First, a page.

#Tip: Brown edges on the plant leaves can imply a pest infestation, but they can also indicate the lack of humidity.
Winter Protection for Potted Plants in Garden
Cold tolerant plants, like laurel or oleander, can be overwintered outside or on a balcony in mild climates; they can withstand the short-term colds of -5 °C without issue. Olive trees, fig trees, and vines can also be overwintered outside.
Many plants benefit from fir branches or other filler material nestled between the branches towards the ground. This, for example, shields the grafting point of roses (Rosa) or provides additional protection for frost-sensitive garden hydrangeas (Hydrangea macrophylla).
To keep ground frost at bay throughout the winter, lay the potted on a piece of styrofoam. It is critical to ensure that excess water is drained, or root rot will occur. Furthermore, the potted and plant should be wrapped in a hemp or jute sack to protect them from the cold wind and low temperatures.
Wrapping the container and the entire plant with raffia mats is especially beneficial for large potted plants like camellias (Camellia japonica). If you have multiple potted plants, you can arrange them together for mutual protection. A location along the home’s wall gives additional protection and makes use of the heat generated by the house.
Choose a place away from direct sunlight for evergreen container plants such dwarf rhododendrons, azaleas, and camellias. There is a risk of “frost drought” if there is too much sun and frost at the same time: the sunlight stimulates plants to undergo photosynthesis and transpire water.
Water intake from the partially frozen soil in the pot, on the other hand, is severely hindered during frost. As a result, the evergreen plants’ leaves fall off abruptly. The otherwise sturdy plants are shielded from frost dryness and may endure sub-zero temperatures in a less bright setting.
Winter Care for Potted Plants
Potted plants that spent the winter well covered up in the garden are usually quite easy to care for: they should be examined for frost damage throughout the winter so that the winter protection may be touched up as needed.
Watering or fertilizing is normally unnecessary; however, some evergreen plants may require some water on occasion during exceptionally dry winters.
If the planters are relocated to frost-free areas for the winter, they should be allowed to dry out as much as possible. This eliminates the risk of root rot and facilitates transit to the winter quarters. The potted must be cleaned before travel, and any leaves or plant debris should be removed. This will help to keep pests and weeds at bay.
If the plants have already grown to be rather huge, light pruning might be done. However, with the major cut, it is best to wait until spring, before budding in February, because the cut wounds heal faster at the start of vegetation.
The plant determines how much and which shoots are clipped again. It is especially crucial to keep one-year-old wood on plants that bear blooms. In any event, diseased or damaged shoots should be eliminated.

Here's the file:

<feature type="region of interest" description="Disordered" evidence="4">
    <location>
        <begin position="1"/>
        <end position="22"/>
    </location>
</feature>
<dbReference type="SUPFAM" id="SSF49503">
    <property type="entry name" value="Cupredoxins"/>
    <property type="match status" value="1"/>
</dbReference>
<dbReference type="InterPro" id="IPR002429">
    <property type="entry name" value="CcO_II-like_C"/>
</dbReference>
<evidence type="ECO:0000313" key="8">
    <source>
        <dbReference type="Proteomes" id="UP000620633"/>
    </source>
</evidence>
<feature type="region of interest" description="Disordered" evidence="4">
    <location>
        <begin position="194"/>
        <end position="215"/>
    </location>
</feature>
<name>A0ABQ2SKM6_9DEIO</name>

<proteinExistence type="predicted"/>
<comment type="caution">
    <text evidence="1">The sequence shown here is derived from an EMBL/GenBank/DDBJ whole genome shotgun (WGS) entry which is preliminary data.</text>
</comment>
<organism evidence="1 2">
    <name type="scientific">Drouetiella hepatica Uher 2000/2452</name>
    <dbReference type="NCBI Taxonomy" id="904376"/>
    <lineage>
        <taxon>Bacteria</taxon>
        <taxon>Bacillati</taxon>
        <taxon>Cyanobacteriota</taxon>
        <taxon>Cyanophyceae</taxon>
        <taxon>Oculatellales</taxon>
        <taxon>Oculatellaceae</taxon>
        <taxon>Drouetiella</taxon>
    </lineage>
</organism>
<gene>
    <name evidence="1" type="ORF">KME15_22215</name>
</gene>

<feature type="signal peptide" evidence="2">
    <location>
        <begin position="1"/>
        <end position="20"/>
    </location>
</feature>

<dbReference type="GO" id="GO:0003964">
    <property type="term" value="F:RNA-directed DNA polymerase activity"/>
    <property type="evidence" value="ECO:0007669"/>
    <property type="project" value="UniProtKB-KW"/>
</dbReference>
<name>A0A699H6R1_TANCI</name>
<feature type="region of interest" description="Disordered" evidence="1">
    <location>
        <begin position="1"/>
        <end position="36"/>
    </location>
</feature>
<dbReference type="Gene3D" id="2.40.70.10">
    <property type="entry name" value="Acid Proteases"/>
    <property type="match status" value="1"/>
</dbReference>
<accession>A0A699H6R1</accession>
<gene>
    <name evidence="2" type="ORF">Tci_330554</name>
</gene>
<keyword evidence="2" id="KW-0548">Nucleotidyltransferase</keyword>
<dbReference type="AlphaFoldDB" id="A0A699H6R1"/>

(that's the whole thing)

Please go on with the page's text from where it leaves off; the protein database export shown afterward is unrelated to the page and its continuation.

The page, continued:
Plants in the winter periods are undemanding during their dormancy. A light watering once a week is sufficient. Watering, on the other hand, should be done only when the soil has dried slightly. If you are unsure, it is best to wait a few days before watering because almost all plants can tolerate brief periods of dryness better than long periods of wetness.
Furthermore, the rooms should be ventilated on a regular basis. This reduces possible pest pressure while also preventing dry edges on leaves generated by heated air. In winter quarters, pests can spread quickly amongst tightly spaced plants, therefore pest infestations must be checked on a frequent basis. In this manner, immediate and long-lasting action can be performed in the event of an infestation.
#Tip: Dry heating air is a common issue with exotics that have overwintered in sunny and warm settings. It not only creates dry leaf edges but also encourages thrips and spider mite infection.
As a result, spray the wintered exotic plants with water on a regular basis, or arrange bowls filled with expanded clay as well as water nearby – these evaporate water and so keep the humidity high.
First Fertilization After Winterizing Plants
Before the first leaves show in the spring, deciduous plants begin to establish roots – hidden in the soil. In this case, it seems sensible to provide the plant with predominantly organic fertilizer. Evergreen and exotic plants gradually begin to re-invest energy in their growth, both in the roots and in the plant’s top portions.
This signifies that the plant will need a lot of energy. The microbial soil life is strengthened and thus the root and leaf growth is boosted at the start when we use nitrogen-rich organic fertilizers. Organic liquid fertilizers are best applied in conjunction with watering since this allows nutrients to be spread throughout the pot and properly absorbed by the roots.
Later, to provide the plant with the best possible care, a specialized fertilizer appropriate for the plant should be applied.
Carrying large pots back and forth might be hard in the fall and spring. In our unique post, you can discover everything you need to know about hardy palm varieties for your garden that can survive the winter outdoors.